It’s the last issue of this series, and talk about going out with a bang! After the massively enjoyable serial that recently ended, writer Gene Luen Yang scripts a one-issue wonder to further remind us just what a great writer he is.
This is a high concept issue, one which begins with bad guy Calendar Man counting the days until he’s free to bedevil Batman once more. He’s delighted, but the smile is wiped off his face when Joker gas replaces it with a rather more morbid one. Turns out it’s A-Day in Gotham City, the day Arkham Asylum is attacked by the Clown Prince of Crime, and Calendar Man has joined the Choir Eternal.
Well, not quite. He’s brought back to life instantly by that menace from the Fifth Dimension, Mr Mxyzptlk. Believing Calendar Man, with his love of little boxes, is the only person who can appreciate a secret he has, Mxy gives Julian Gregory Day a gift.
And that’s the door open for a remarkable issue, as Calendar Man learns how seeing comic book panels can allow him to manipulate the action to his advantage. As well as having got the secret off his scrawny chest, Mxy’s motivation is the hope that his new pal can just plain annoy Superman… presumably Mxy’s under one of his 90-day curfews.
Yang’s script fizzes with fun, even if some of the action is a little bloodier than I’d like for a Mxy-starring story. The imp – it turns out he hates being called that – is on great form, while Calendar Man has rarely been so much fun. Certainly, he’s rarely had so much fun, finally gaining an advantage over the Caped Crusader. But will he win the day, beating both Batman and Superman?
Buy the book, because as well as a terrific story, you’ll enjoy some of the best art I’ve seen from penciller Paul Pelletier, who’s well capable of the tricks Yang requests. It helps that he’s had plenty of practice producing a classically clean Superman and Batman, while the inks of fellow veteran Keith Champagne add extra lustre.
There’s further magic from colourist Hi-Fi and letterer Saida Temofonte, while penciller Ivan Reis, inker Dani Miki and colourist Sabine Rich add a cracking cover – I especially like that Mxy’s trademark purple is reflected in the logo and cover furniture.
The only query I have about the issue is Mxy’s reference to fixing Calendar Man’s hideous tattoo tonsure… it looks the same throughout. Perhaps it was meant to appear messed up after Joker’s attack, but there was a communications blip and Pelletier never drew same. All theories welcome.
Query aside, I still give Batman/Superman #22 a perfect ten from the point of view of concept, execution and moral. Thanks to everyone involved for an instantly classic issue of a great series.
6 thoughts on “Batman/Superman #22 review”
I didn’t know what Mxy was referring to re: the tattoos either, but went back now and looked. For some reason, the text on Calendar Man’s forehead starts out looking like jumbled lines, not month names (the way they are on the back of his head). I don’t know what his tattoos are supposed to look like. Maybe the idea is he was in a fight and his forehead got scarred?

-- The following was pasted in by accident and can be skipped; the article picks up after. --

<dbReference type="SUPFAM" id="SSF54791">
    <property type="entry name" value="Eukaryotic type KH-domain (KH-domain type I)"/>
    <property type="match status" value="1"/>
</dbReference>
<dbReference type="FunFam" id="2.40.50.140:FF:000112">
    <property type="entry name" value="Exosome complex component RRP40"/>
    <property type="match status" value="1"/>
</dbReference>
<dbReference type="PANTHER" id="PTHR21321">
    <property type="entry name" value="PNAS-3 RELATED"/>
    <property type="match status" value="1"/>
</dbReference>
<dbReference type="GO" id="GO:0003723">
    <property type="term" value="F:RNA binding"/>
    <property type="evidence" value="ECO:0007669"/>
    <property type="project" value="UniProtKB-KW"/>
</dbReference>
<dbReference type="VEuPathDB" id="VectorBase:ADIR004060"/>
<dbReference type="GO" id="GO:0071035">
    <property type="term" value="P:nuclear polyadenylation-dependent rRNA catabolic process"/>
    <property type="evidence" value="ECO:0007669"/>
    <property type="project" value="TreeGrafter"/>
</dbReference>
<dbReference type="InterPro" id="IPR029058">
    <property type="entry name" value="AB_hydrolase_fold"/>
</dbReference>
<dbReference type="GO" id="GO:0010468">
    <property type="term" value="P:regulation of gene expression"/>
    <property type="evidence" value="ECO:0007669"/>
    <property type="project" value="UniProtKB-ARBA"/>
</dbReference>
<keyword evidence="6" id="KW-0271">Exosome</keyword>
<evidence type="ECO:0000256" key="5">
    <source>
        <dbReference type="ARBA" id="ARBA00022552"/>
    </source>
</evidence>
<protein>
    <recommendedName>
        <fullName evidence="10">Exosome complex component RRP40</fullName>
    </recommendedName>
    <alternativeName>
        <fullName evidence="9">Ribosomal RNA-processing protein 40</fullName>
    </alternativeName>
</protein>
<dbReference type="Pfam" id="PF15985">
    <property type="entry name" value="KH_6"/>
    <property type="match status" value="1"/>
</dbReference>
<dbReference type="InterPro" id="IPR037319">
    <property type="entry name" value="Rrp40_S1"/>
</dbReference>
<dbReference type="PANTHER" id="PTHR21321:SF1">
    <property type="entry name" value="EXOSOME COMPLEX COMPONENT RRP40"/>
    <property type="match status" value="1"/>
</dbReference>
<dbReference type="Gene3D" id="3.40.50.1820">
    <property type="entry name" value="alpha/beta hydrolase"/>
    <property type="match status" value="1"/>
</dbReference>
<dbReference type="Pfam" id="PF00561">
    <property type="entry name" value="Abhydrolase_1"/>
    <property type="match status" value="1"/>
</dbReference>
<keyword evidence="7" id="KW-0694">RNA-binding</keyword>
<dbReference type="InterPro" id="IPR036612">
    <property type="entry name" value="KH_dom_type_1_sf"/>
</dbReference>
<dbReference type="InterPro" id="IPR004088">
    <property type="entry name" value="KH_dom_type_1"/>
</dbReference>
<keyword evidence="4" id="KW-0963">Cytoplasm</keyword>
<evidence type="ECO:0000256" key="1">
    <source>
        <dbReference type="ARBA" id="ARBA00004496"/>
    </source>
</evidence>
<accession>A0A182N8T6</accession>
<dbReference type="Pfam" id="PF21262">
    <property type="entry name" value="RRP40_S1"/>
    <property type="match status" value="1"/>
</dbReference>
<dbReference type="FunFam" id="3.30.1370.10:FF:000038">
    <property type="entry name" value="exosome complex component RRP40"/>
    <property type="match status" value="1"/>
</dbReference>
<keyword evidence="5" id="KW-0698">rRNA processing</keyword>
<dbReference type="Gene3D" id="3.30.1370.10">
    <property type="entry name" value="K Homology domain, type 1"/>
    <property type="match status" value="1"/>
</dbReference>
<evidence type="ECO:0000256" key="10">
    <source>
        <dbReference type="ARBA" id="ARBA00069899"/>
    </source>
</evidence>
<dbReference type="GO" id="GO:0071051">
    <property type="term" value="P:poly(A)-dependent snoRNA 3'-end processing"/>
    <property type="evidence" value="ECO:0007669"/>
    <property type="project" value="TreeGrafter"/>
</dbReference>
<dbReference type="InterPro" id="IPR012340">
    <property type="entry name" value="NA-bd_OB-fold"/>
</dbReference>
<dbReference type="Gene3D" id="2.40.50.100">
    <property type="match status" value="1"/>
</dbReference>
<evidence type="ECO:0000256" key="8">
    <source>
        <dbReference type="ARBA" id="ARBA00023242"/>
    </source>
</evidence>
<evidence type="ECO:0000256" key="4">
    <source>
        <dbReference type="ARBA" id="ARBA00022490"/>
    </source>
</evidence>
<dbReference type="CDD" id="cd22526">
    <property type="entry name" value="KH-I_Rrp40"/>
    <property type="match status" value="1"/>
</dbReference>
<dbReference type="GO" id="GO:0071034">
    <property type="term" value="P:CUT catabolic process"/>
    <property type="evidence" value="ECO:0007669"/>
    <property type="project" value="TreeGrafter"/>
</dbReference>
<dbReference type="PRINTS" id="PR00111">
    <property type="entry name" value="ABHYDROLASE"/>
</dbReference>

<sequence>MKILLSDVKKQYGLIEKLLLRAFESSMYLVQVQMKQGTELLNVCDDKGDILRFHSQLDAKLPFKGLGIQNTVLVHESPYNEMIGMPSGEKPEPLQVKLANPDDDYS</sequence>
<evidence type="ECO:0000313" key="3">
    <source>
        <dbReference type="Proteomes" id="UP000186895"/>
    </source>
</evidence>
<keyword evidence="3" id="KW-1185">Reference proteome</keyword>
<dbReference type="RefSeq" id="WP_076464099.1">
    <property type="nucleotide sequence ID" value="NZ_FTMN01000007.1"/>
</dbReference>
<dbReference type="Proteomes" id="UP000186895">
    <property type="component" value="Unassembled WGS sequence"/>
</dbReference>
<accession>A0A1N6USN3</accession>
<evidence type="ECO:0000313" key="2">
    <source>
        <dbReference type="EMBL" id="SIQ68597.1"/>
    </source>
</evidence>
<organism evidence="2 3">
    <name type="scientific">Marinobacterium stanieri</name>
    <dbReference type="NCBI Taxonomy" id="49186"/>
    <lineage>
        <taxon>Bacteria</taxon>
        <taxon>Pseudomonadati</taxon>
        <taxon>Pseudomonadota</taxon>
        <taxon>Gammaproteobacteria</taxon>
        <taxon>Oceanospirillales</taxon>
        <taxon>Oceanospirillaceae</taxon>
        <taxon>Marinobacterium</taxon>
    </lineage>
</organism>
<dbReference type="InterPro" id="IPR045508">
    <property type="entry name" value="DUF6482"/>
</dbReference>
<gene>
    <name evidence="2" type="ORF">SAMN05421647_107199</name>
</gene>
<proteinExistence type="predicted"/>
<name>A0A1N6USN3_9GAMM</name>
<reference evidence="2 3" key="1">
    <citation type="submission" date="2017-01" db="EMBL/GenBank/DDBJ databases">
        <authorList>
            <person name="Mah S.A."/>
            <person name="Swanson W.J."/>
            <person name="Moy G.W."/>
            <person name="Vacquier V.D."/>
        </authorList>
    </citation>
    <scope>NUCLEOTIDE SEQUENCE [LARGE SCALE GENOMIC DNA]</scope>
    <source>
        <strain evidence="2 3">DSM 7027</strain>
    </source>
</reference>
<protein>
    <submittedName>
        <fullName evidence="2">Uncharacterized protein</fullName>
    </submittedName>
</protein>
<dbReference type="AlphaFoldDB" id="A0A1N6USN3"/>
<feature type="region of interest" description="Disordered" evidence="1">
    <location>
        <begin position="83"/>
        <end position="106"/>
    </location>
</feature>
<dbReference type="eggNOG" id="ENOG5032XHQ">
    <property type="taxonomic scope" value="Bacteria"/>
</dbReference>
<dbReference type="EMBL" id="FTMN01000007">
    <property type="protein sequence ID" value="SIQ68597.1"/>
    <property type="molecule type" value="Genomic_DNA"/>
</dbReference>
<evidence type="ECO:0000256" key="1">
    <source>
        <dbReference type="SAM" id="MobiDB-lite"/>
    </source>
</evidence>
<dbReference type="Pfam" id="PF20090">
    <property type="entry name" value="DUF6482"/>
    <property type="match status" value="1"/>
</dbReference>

Anyway, in the panel where Calendar Man is revived and the alarm clock is ringing, the text on his forehead is now clear, and remains that way for the rest of the book. Except, and this makes it unclear: it’s drawn as scribbles in the very next panel (the second panel containing the alarm clock. Maybe the mistake was actually drawing the clear text too soon.
Or. maybe the dialog about fixing the tattoo was added later – to justify, after the fact, why the art was inconsistent. Maybe the forehead tattoos were always supposed to be clear month names, but sometimes Pelletier or Champagne left in placeholder scribbles and never finished them, and it was easier to just add the whispered dialog than to fix the art. The letterer gets it last and I think the lettering is proofread and then fixed in the last step.
I obsess over details but the reality is it’s amazing there aren’t more errors when you consider the challenges of coordinating creative teams to publish monthlies that are, generally (and when there aren’t paper shortages), on time.
Hmm interesting idea. I just took it that where the months were unclear, it was simply because he wasn’t in close-up. Could be, I suppose!
And keep obsessing, I like a detail person!
Everyday I go to a website that shows what ‘holidays’ are made up for the day. I’d rather see a Calendar Man modus operandi where opponents not only have to figure out what day he’ll strike but which one of the many holidays that day are inspiring him.
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That sounds like the greatest Calendar Man story Len Wein never wrote. Write it!
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